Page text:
Johnson & Johnson proposes $8.9bn talc settlement

Healthcare company tries to put thousands of lawsuits behind it with latest offer to plaintiffs

Johnson & Johnson has been locked in a decade-long legal battle with plaintiffs’ lawyers Photograph: Mike Blake/Reuters

Johnson & Johnson has proposed an $8.9 billion (€8.14 billion) settlement to resolve tens of thousands of lawsuits alleging its talcum powder caused cancer, in an attempt to resolve long-running litigation that has weighed on the healthcare products company.

The proposed deal follows a decade-long legal battle between plaintiffs’ lawyers and J&J. If approved, it would become the largest product liability settlement in bankruptcy history, according to lawyers involved in the case.

It follows an appeals court ruling in January that shot down J&J’s attempt to implement a complex bankruptcy scheme called the “Texas-two step” to manage the talc claims. Under this strategy J&J had created a $2 billion fund to compensate victims.

LTL, the unit created by J&J to house the talc claims, would again file for bankruptcy in order to facilitate the settlement, the company said.

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J&J said it continued to believe the claims were “specious and lack scientific merit” and the settlement was not an admission of wrongdoing. But it said resolving the cases in the civil court system would take decades and impose significant costs on the company.

“Resolving this matter through the proposed reorganisation plan is both more equitable and more efficient, allows claimants to be compensated in a timely manner, and enables the company to remain focused on our commitment to profoundly and positively impact health for humanity,” Erik Haas, J&J’s worldwide vice-president of litigation, said in a statement.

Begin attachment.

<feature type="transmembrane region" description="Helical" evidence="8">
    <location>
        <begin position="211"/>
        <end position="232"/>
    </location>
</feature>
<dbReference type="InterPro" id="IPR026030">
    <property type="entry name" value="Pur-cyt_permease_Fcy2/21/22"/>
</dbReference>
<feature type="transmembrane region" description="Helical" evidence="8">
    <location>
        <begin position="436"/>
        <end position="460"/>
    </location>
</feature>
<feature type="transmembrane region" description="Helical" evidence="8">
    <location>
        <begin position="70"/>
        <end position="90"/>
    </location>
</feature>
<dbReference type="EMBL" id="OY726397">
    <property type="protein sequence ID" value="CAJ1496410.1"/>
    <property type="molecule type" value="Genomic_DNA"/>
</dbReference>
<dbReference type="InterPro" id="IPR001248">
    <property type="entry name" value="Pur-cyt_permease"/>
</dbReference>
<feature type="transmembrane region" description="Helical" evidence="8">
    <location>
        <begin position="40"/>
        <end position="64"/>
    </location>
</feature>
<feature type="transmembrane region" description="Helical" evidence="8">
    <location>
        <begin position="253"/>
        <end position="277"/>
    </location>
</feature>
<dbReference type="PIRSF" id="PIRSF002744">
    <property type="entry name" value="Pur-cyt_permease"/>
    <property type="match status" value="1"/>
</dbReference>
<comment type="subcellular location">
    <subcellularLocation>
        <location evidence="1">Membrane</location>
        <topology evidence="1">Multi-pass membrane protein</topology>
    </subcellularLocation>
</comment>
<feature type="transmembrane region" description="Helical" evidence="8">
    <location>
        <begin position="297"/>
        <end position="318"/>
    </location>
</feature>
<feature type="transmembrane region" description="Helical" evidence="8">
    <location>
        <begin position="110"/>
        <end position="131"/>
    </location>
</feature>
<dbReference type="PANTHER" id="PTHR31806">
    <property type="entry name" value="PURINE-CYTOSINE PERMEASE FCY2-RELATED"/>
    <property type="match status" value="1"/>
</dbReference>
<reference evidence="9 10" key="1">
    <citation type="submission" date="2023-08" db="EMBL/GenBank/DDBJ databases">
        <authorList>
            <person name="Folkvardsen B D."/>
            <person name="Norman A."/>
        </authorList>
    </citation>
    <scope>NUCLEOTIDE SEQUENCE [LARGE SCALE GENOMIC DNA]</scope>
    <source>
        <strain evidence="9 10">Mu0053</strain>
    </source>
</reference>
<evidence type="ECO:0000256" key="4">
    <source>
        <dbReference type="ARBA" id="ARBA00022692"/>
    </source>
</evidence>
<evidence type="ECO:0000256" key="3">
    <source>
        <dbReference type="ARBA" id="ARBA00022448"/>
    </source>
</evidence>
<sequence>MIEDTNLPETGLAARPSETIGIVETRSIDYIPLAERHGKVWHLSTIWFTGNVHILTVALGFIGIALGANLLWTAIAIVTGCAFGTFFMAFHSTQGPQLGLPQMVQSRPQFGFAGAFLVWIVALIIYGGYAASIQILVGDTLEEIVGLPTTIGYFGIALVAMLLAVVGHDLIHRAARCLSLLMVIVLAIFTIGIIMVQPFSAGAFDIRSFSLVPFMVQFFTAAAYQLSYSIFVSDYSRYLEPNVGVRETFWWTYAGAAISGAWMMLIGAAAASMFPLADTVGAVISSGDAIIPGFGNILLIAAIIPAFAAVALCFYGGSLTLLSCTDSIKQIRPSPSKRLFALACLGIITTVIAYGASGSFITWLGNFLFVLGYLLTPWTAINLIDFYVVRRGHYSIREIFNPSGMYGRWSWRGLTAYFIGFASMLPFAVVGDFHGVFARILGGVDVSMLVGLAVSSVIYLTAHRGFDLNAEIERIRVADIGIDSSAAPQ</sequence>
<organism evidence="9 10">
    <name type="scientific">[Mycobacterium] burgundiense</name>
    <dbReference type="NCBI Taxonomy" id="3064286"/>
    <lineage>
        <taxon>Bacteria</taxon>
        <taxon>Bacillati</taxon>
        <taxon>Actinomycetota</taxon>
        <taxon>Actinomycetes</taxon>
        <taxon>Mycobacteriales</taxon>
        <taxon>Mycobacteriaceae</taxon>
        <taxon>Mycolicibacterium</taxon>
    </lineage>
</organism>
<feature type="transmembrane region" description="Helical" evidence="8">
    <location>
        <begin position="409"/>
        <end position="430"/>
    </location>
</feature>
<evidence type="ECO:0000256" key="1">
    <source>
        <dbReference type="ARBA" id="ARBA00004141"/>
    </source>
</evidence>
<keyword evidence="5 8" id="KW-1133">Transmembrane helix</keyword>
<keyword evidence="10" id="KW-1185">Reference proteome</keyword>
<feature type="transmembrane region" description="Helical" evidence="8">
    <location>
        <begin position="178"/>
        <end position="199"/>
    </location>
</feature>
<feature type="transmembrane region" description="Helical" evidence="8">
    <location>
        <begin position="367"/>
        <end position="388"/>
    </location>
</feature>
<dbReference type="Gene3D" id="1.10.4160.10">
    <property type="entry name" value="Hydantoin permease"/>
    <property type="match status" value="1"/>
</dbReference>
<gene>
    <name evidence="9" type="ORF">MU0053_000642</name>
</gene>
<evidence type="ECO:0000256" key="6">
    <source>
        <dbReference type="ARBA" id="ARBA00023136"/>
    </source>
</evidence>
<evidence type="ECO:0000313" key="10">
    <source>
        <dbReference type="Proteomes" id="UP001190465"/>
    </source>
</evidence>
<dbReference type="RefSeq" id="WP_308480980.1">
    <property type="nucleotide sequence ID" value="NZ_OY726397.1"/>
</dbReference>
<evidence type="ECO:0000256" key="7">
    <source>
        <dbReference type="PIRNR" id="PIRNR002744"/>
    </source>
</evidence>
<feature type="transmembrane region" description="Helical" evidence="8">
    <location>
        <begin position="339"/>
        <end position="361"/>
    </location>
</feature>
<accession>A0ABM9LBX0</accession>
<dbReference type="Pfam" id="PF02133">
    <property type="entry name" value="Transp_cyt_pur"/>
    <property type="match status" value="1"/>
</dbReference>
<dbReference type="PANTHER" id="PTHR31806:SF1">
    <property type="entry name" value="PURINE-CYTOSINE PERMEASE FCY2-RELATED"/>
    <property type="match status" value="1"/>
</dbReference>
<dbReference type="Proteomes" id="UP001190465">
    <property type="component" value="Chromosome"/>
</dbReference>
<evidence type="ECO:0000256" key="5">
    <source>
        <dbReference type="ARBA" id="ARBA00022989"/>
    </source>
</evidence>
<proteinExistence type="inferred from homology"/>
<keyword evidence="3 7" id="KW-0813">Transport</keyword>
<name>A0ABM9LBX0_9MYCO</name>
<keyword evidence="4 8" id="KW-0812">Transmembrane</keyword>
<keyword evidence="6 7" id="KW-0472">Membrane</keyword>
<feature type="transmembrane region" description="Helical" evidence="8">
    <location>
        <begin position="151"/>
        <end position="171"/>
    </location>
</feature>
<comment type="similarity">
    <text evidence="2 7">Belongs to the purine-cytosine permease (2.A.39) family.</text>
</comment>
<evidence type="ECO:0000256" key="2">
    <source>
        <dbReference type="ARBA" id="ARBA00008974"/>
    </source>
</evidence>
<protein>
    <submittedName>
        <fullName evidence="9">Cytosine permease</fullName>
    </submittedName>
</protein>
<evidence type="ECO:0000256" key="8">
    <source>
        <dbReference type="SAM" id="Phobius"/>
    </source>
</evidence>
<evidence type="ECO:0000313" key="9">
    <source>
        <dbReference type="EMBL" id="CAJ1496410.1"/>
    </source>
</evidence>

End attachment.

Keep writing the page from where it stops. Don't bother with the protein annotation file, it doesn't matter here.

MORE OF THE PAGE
The draft deal could draw a line under one of the most bitterly fought product liability suits in US history, involving tens of thousands of users of J&J’s baby talc who allege it caused their cancers.

About a dozen law firms representing about 70,000 claimants said they supported the draft deal and were confident it would secure sufficient support to win approval in the bankruptcy court.

“This settlement is a testament to the tens of thousands of women who have battled both cancer and the court system to achieve justice for themselves,” said Alicia O’Neill of Watts Guerra, one of the firms representing plaintiffs. “These strong women have ensured that no other woman will be exposed to this unnecessary danger. They deserve compensation and closure.”

Carl Tobias, professor of law at University of Richmond, said J&J’s strategy of using the Chapter 11 again to try to resolve the cases through a global settlement appeared risky given the decisive dismissal of its earlier bankruptcy by the appeals court.

Johnson & Johnson to end global sales of talc-based baby powder (August 2022)Opens in new window ]

Jon Ruckdeschel, a trial lawyer who has been representing victims of mesothelioma for more than 20 years, said he was sceptical of J&J’s strategy to re-file for bankruptcy. He represents talc plaintiffs, but said he has not yet decided to accept the latest offer.

“Neither Johnson & Johnson, nor any of its subsidiaries, are in any financial distress. I am confident that the courts will quickly and assertively reject this latest bad-faith manipulation of the bankruptcy courts,” he said.- Copyright The Financial Times Limited 2023